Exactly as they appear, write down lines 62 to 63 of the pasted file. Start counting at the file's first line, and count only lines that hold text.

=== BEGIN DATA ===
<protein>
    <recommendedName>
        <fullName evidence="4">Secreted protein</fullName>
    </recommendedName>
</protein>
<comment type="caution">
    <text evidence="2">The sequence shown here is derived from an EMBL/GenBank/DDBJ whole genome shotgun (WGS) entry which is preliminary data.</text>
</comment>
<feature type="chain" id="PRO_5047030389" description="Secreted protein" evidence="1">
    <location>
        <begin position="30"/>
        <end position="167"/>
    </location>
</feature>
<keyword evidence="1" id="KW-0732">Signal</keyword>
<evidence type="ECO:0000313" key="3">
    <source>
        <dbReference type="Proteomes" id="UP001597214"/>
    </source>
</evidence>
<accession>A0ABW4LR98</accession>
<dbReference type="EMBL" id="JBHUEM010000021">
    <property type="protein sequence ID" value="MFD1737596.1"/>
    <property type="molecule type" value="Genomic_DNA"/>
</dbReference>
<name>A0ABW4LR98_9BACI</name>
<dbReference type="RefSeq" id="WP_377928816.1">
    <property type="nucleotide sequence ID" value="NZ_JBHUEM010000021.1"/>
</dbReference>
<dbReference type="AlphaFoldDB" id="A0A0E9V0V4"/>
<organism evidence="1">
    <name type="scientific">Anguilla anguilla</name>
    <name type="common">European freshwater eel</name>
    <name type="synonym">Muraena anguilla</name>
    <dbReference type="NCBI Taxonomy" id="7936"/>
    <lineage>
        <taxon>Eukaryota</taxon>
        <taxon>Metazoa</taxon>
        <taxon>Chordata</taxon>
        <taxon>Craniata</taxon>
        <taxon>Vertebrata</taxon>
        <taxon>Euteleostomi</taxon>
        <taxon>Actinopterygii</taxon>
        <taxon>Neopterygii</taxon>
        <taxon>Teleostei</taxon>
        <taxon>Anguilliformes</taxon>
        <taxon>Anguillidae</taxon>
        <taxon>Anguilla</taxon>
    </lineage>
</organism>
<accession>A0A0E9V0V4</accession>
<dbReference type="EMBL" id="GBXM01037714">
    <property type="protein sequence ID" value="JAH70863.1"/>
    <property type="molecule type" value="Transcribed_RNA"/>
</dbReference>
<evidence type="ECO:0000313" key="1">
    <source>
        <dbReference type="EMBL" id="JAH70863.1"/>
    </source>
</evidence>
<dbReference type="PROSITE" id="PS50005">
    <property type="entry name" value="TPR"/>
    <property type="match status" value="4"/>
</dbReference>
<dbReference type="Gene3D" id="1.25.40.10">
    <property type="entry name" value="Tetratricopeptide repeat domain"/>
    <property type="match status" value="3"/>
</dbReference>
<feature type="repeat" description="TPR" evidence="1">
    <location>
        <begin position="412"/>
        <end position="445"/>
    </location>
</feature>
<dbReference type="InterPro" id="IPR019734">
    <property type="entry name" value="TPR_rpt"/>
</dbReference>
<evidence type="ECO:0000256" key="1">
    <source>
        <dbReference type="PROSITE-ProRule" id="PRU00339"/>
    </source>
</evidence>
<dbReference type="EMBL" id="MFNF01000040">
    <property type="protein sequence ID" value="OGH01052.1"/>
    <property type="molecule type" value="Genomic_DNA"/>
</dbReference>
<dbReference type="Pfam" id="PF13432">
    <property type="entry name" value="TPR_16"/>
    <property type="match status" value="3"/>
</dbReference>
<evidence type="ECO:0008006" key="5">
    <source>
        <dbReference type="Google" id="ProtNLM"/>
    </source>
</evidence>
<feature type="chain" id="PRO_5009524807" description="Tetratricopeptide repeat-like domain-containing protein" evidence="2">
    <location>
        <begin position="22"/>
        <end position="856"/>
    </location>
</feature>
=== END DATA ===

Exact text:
    <property type="entry name" value="TPR"/>
    <property type="match status" value="4"/>